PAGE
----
Singin' in the Rain

USA 1951, 103 mins
Directors: Gene Kelly, Stanley Donen

It would be hard to find a more enjoyable, durable musical than this homage to Hollywood’s bumpy transition from silent to talking pictures. Gene Kelly is at his charismatic best, especially during the euphoric title number, while Donald O’Connor uses every trick in his repertoire for ‘Make ‘em Laugh’ and Debbie Reynolds captures a sweet innocence as an ingénue star on the rise. Then there’s Jean Hagen, who pretty much steals all her scenes with that hilarious, screechy delivery. Simply joyous.
Heather Osborn,

The most enduring of the four MGM collaborations between Gene Kelly and his director and co-choreographer Stanley Donen, Singin’ in the Rain rises ten places [in 2022’s Sight and Sound poll] from 20th in 2012 to land in the top ten again. The film’s ascent almost feels like a given, due to the effervescence that may be its defining characteristic and the scarcity of that quality in our trying times.

Yet, typically for anything that seems so effortless, Kelly and Donen’s achievement was in fact the product of an enormous amount of toil and trouble. At the project’s outset, the legendary writing team of Betty Comden and Adolph Green tried and failed to get out of the gig when MGM musical head Arthur Freed ordered them to build a new movie on top of a batch of tunes by Freed and his partner Nacio Herb Brown that were gathering dust. (Indeed, ‘Singin’ in the Rain’ itself had made its screen debut in The Hollywood Revue of 1929.) Debbie Reynolds’ ordeal filming the ‘Good Morning’ tap-dance number famously left her with bloody feet. As for the title song, six months of rehearsal culminated in Gene Kelly gamely splashing about while running a high fever.

None of that suffering is discernible on screen, which is one of the many delightful ironies about Hollywood’s most deeply cherished movie about the making of a Hollywood movie. Pulling back the curtain to show yet more dazzling drapery, Comden and Green celebrate an earlier era of Tinseltown chancers and hustlers with a tale of a production caught between the silent and sound eras. Kelly’s plucky hoofer and stuntman-turned-star Don Lockwood leads the charge to retrofit a swashbuckler picture named The Duelling Cavalier to take advantage of the new vogue for sound, with his new sweetie Kathy (Reynolds) being his best means of disguising the squawky voice of his leading lady Lina (a hilarious Jean Hagen).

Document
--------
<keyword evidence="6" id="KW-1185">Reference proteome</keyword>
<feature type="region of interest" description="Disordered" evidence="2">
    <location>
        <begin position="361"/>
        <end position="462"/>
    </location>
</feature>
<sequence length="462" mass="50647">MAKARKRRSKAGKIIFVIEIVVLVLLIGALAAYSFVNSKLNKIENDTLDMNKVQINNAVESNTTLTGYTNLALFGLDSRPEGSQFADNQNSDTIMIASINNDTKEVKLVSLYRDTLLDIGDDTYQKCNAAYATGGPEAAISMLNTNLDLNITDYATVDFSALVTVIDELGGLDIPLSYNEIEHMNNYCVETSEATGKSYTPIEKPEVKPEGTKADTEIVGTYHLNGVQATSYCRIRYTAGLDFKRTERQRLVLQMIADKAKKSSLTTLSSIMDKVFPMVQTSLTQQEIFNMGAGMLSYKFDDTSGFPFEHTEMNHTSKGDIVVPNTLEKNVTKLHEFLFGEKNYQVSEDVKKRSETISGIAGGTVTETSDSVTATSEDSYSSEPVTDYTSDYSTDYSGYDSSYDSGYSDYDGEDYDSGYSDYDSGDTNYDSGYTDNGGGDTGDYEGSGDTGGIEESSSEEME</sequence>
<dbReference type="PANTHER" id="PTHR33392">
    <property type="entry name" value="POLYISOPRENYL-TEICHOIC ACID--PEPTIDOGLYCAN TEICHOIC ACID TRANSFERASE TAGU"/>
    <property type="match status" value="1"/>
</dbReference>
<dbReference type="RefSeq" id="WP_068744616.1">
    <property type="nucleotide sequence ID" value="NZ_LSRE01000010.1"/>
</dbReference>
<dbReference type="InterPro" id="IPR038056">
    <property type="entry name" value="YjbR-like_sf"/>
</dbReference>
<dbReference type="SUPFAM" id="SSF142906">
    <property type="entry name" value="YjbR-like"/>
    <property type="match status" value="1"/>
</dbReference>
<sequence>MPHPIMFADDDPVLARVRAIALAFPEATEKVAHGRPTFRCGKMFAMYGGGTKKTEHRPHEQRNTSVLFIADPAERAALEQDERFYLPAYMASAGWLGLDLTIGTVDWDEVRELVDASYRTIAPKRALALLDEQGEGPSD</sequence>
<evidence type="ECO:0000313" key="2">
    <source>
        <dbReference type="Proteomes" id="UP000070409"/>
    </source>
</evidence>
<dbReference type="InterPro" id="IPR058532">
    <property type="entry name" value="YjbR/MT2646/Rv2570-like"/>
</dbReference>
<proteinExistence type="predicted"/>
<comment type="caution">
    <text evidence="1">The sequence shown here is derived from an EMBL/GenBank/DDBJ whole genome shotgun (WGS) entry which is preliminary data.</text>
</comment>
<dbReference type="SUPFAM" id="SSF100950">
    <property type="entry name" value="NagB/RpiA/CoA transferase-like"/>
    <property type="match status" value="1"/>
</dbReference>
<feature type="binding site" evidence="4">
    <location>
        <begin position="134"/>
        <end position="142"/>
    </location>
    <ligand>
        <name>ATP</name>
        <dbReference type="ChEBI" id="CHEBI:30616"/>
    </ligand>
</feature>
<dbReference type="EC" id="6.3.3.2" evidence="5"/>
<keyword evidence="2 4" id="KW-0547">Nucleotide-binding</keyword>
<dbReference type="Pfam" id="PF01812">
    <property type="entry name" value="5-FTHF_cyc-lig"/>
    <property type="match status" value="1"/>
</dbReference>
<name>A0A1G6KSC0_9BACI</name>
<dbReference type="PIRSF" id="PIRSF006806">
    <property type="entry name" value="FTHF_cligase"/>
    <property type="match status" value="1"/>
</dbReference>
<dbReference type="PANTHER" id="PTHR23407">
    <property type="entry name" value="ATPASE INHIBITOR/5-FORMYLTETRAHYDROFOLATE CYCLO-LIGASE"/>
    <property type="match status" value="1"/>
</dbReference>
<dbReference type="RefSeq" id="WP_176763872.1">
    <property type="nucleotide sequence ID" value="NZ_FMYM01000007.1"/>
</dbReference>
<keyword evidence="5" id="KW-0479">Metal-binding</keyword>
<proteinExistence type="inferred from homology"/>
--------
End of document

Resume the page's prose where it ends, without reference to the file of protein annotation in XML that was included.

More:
There are several movies besides Don’s latest somehow contained within the text of Singin’ in the Rain (including, if we are to believe the deliciously meta billboard in the final shot, Singin’ in the Rain). Cheekily purporting to reveal its own means of production while still delivering one unabashedly theatrical showstopper after another, Kelly and Donen’s masterwork anticipates the brassy postmodernism of Moulin Rouge! (2001). But like such fellow homage-payers as The Artist (2011) and La La Land (2016), Baz Luhrmann’s rendition feels meagre compared to the original and its seemingly inexhaustible bounty of ingenuity, bravado and sheer unabashed joy.
Jason Anderson, Sight and Sound, Winter 2022-23

Gene Kelly’s very best dances are the ones he does by himself, for at heart he is a solitary figure, unable or unwilling to let go of the idea that he is a tough guy you don’t want to mess with.

Kelly had a temperature of 103 degrees when he shot the song and dance in a downpour in Singin’ in the Rain (1951) that became his signature number. It took a while to make sure the puddles splashed as much as he wanted them to, and the work was slow, but everyone involved knew they had created something special. I interviewed Betsy Blair when her memoir The Memory of All That came out in 2003, and she vividly remembered the filming of this classic sequence, which she referred to as ‘the famous one, the really great one’, with a little physical shiver that was partly reverential and partly mocking.

Kelly is alone for much of the title song number in Singin’ in the Rain, which is one of the most unalloyed expressions of joy on film, especially when Kelly takes off his hat, and the camera moves in as he closes his eyes and sings, ‘C’mon with the rain… I’ve a smile on my face,’ with his light, high voice.
Dan Callahan, Sight & Sound, January 2017

Terence Davies on ‘Singin’ in the Rain’
I have a very clear memory of seeing Singin’ in the Rain because it was the first time I was taken to the cinema, when I was seven years old. It was just after my father died, in 1952. I’m in the process of writing my autobiography, and it begins with that visit. It’s one of those things in your life you never forget.

My sisters loved American musicals and from that point on I did too. Obviously the only thing I remember from the first time I saw the film is the title number being sung. I was too young to appreciate Jean Hagen’s wonderful performance as Lina Lamont.